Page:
|Publication number||US7818830 B2|
|Application number||US 11/461,134|
|Publication date||Oct 26, 2010|
|Filing date||Jul 31, 2006|
|Priority date||Jul 29, 2005|
|Also published as||US20070022529|
|Publication number||11461134, 461134, US 7818830 B2, US 7818830B2, US-B2-7818830, US7818830 B2, US7818830B2|
|Inventors||Henry F. Thorne, Robert D. Daley|
|Original Assignee||Thorley Industries, Llc|
|Export Citation||BiBTeX, EndNote, RefMan|
|Patent Citations (43), Referenced by (7), Classifications (10), Legal Events (6)|
|External Links: USPTO, USPTO Assignment, Espacenet|
The present application claims the benefit of provisional patent application Ser. No. 60/703,708 entitled “Safety Bath Spout Cover and Safety Bath Spout” filed Jul. 29, 2005.
1. Field of the Invention
The present invention relates to safety products for a bathtub water dispensing spout. More particularly the present invention is directed to a bathtub water spout cover typically designed to prevent impact injuries among children and elderly associated with bumping against the hard metal spouts common in bathtubs.
2. Background Information
The bathroom represents an area of the home having a relatively higher risk of injury and, consequently many products have been designed to help minimize these risks. For example, existing bathtub water spout covers typically designed to prevent impact injuries among user's, such as children, disabled and elderly, associated with bumping against the hard metal spouts or faucets common in bathtubs. The existing spout covers are simply soft plastic sleeves that slide over the existing spout and have an opening that generally aligns with the spout opening. The existing spout covers are often in child friendly shapes, such as the form of a whale. The existing commercially viable spout covers essentially offer little more than impact resistance, when they are left in place, and a child friendly shape (the child friendly configuration can inhibit the safety functions by enticing the child to pull off the spout cover to play with in the bathtub).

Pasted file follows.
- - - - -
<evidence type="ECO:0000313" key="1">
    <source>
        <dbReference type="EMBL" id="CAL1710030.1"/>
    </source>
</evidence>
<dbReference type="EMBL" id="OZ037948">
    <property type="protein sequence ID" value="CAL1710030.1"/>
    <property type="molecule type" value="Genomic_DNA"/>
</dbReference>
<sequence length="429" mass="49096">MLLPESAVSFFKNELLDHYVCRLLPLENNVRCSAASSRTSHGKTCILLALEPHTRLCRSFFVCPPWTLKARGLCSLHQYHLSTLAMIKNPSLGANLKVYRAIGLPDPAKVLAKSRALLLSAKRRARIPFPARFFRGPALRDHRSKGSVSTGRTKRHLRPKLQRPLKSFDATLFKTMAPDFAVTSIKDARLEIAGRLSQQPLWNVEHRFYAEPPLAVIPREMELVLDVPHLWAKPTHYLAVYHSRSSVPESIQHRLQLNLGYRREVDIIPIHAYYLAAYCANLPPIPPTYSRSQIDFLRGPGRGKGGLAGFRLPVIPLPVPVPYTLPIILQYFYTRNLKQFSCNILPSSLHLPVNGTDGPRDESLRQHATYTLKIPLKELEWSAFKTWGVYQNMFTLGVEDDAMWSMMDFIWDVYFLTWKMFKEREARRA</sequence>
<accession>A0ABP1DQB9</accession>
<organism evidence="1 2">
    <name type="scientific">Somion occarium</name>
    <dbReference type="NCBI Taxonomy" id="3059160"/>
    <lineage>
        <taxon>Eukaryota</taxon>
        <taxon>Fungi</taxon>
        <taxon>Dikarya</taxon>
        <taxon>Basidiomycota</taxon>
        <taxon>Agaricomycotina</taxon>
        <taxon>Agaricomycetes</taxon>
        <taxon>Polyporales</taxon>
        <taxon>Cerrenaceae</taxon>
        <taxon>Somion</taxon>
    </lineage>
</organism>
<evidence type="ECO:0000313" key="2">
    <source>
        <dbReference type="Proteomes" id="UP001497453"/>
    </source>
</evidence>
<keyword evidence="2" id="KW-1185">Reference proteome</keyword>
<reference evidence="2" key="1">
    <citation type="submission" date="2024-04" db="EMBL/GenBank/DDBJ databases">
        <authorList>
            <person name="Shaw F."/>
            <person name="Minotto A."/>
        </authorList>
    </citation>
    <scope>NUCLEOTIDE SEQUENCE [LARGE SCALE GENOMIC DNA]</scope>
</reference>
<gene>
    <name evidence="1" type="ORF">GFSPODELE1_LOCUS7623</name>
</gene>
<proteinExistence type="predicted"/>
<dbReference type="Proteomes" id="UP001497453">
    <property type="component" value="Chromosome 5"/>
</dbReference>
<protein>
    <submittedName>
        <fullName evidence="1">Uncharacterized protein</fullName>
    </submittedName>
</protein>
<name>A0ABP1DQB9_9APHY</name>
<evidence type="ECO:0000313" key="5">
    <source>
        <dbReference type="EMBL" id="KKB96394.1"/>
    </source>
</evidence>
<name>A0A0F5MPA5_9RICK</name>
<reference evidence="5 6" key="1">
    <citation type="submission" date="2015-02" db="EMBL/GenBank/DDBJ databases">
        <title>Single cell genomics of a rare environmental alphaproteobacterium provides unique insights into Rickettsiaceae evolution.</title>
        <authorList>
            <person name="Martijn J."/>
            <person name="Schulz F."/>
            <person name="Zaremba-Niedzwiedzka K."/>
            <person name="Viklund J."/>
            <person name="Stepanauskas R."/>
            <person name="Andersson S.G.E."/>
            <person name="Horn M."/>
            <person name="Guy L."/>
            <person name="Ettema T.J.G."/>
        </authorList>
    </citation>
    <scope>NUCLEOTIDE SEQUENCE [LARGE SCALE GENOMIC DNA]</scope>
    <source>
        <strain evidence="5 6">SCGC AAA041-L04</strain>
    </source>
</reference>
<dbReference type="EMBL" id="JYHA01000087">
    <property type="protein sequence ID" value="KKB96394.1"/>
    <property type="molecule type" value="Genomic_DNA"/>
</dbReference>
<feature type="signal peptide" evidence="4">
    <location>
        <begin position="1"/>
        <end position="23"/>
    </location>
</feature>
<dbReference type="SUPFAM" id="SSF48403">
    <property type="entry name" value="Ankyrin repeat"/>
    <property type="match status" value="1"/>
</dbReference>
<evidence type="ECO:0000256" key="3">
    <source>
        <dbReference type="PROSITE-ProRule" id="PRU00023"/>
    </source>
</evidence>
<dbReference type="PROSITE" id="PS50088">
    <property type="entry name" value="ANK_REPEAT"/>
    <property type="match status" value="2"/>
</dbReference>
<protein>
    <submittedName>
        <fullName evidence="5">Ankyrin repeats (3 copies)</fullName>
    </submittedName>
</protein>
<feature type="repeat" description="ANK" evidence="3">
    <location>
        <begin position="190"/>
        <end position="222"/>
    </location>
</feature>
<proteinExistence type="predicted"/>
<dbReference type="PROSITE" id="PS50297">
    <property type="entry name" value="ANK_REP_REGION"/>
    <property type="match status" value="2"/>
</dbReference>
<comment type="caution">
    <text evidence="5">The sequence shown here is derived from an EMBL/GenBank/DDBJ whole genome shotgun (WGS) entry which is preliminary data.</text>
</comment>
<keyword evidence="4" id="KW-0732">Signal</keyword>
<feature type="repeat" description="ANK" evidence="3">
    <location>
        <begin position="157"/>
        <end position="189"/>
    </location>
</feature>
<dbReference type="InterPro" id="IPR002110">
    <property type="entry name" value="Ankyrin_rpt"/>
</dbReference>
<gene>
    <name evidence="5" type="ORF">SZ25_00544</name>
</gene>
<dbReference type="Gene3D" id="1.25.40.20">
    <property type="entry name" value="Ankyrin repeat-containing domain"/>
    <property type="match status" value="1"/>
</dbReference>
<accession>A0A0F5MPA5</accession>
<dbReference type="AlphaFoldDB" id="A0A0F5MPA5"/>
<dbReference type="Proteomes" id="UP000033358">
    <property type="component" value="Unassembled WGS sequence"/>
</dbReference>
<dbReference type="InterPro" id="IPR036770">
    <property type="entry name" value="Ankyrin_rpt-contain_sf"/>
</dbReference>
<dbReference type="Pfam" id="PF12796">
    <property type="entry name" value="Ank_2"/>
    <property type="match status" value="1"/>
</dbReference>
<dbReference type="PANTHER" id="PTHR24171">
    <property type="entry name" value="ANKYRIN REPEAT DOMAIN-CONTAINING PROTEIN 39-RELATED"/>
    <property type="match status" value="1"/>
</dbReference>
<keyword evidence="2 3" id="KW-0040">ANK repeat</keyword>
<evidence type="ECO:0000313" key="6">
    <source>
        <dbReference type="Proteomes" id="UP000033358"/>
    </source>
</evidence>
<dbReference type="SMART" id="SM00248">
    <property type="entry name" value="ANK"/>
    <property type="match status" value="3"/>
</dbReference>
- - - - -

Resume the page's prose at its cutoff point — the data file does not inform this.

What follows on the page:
The commercially available spout covers lose their effectiveness for impact resistance if they are removed by the child. Consequently, a more secure attachment would be beneficial. However, consumers prefer to be able to remove a protective cover at some point without significant difficulty. Consequently, any child proof attachment solution must be temporary and must also be cost effective. The cost effective aspect is critical to all aspects incorporated into a safety bath spout cover. Although consumers appreciate the risks associated with existing bath spouts for young children, these risks will be readily incurred by the consumers if the price of the associated bath spout cover is too high, and a bath spout cover that stays on the store shelf has absolutely no safety benefit.